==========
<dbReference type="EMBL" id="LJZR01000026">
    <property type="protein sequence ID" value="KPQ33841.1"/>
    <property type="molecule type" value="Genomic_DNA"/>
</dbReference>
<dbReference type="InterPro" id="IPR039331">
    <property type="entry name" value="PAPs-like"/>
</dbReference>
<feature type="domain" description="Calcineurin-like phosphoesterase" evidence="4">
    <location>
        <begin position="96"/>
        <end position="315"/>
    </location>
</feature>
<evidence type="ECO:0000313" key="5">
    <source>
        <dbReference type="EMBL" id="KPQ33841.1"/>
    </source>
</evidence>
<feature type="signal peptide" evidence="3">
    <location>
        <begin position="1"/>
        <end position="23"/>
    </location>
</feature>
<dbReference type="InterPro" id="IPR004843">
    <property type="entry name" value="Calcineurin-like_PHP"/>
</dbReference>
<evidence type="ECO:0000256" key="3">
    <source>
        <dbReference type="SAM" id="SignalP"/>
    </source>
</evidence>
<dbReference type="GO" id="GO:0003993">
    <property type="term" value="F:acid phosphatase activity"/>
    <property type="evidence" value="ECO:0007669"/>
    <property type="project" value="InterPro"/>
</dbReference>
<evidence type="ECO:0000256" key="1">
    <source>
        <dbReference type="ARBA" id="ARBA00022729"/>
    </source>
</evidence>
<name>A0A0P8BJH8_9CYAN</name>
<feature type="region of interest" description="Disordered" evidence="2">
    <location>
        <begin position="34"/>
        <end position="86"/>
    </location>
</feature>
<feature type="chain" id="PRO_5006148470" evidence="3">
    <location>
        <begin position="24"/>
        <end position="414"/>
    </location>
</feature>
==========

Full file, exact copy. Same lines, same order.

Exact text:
<dbReference type="EMBL" id="LJZR01000026">
    <property type="protein sequence ID" value="KPQ33841.1"/>
    <property type="molecule type" value="Genomic_DNA"/>
</dbReference>
<dbReference type="InterPro" id="IPR039331">
    <property type="entry name" value="PAPs-like"/>
</dbReference>
<feature type="domain" description="Calcineurin-like phosphoesterase" evidence="4">
    <location>
        <begin position="96"/>
        <end position="315"/>
    </location>
</feature>
<evidence type="ECO:0000313" key="5">
    <source>
        <dbReference type="EMBL" id="KPQ33841.1"/>
    </source>
</evidence>
<feature type="signal peptide" evidence="3">
    <location>
        <begin position="1"/>
        <end position="23"/>
    </location>
</feature>
<dbReference type="InterPro" id="IPR004843">
    <property type="entry name" value="Calcineurin-like_PHP"/>
</dbReference>
<evidence type="ECO:0000256" key="3">
    <source>
        <dbReference type="SAM" id="SignalP"/>
    </source>
</evidence>
<dbReference type="GO" id="GO:0003993">
    <property type="term" value="F:acid phosphatase activity"/>
    <property type="evidence" value="ECO:0007669"/>
    <property type="project" value="InterPro"/>
</dbReference>
<evidence type="ECO:0000256" key="1">
    <source>
        <dbReference type="ARBA" id="ARBA00022729"/>
    </source>
</evidence>
<name>A0A0P8BJH8_9CYAN</name>
<feature type="region of interest" description="Disordered" evidence="2">
    <location>
        <begin position="34"/>
        <end position="86"/>
    </location>
</feature>
<feature type="chain" id="PRO_5006148470" evidence="3">
    <location>
        <begin position="24"/>
        <end position="414"/>
    </location>
</feature>